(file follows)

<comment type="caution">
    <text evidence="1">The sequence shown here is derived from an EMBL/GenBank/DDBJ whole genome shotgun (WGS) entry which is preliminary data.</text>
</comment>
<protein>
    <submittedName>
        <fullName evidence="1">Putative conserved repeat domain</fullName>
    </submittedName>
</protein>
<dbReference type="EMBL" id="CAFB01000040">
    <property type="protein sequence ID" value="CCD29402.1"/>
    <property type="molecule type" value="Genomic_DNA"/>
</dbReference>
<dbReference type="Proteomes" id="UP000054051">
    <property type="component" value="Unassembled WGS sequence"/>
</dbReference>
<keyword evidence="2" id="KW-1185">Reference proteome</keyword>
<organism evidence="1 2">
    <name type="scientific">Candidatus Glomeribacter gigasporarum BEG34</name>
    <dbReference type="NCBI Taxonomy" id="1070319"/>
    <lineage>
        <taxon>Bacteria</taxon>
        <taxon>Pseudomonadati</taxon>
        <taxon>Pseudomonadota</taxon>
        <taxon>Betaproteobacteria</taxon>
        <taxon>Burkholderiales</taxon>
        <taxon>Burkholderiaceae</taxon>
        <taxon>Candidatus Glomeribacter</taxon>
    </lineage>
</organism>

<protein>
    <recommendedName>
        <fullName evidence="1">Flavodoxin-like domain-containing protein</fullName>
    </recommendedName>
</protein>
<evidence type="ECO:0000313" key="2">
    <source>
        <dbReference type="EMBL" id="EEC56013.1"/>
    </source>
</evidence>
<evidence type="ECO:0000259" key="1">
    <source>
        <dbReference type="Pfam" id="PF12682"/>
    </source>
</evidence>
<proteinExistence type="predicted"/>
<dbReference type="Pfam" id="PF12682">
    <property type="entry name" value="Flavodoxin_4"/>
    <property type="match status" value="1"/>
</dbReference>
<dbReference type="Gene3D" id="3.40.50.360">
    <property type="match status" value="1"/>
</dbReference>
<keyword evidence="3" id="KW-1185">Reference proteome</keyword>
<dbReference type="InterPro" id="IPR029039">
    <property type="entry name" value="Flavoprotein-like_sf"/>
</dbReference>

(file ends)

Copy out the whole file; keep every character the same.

<comment type="caution">
    <text evidence="1">The sequence shown here is derived from an EMBL/GenBank/DDBJ whole genome shotgun (WGS) entry which is preliminary data.</text>
</comment>
<protein>
    <submittedName>
        <fullName evidence="1">Putative conserved repeat domain</fullName>
    </submittedName>
</protein>
<dbReference type="EMBL" id="CAFB01000040">
    <property type="protein sequence ID" value="CCD29402.1"/>
    <property type="molecule type" value="Genomic_DNA"/>
</dbReference>
<dbReference type="Proteomes" id="UP000054051">
    <property type="component" value="Unassembled WGS sequence"/>
</dbReference>
<keyword evidence="2" id="KW-1185">Reference proteome</keyword>
<organism evidence="1 2">
    <name type="scientific">Candidatus Glomeribacter gigasporarum BEG34</name>
    <dbReference type="NCBI Taxonomy" id="1070319"/>
    <lineage>
        <taxon>Bacteria</taxon>
        <taxon>Pseudomonadati</taxon>
        <taxon>Pseudomonadota</taxon>
        <taxon>Betaproteobacteria</taxon>
        <taxon>Burkholderiales</taxon>
        <taxon>Burkholderiaceae</taxon>
        <taxon>Candidatus Glomeribacter</taxon>
    </lineage>
</organism>

<protein>
    <recommendedName>
        <fullName evidence="1">Flavodoxin-like domain-containing protein</fullName>
    </recommendedName>
</protein>
<evidence type="ECO:0000313" key="2">
    <source>
        <dbReference type="EMBL" id="EEC56013.1"/>
    </source>
</evidence>
<evidence type="ECO:0000259" key="1">
    <source>
        <dbReference type="Pfam" id="PF12682"/>
    </source>
</evidence>
<proteinExistence type="predicted"/>
<dbReference type="Pfam" id="PF12682">
    <property type="entry name" value="Flavodoxin_4"/>
    <property type="match status" value="1"/>
</dbReference>
<dbReference type="Gene3D" id="3.40.50.360">
    <property type="match status" value="1"/>
</dbReference>
<keyword evidence="3" id="KW-1185">Reference proteome</keyword>
<dbReference type="InterPro" id="IPR029039">
    <property type="entry name" value="Flavoprotein-like_sf"/>
</dbReference>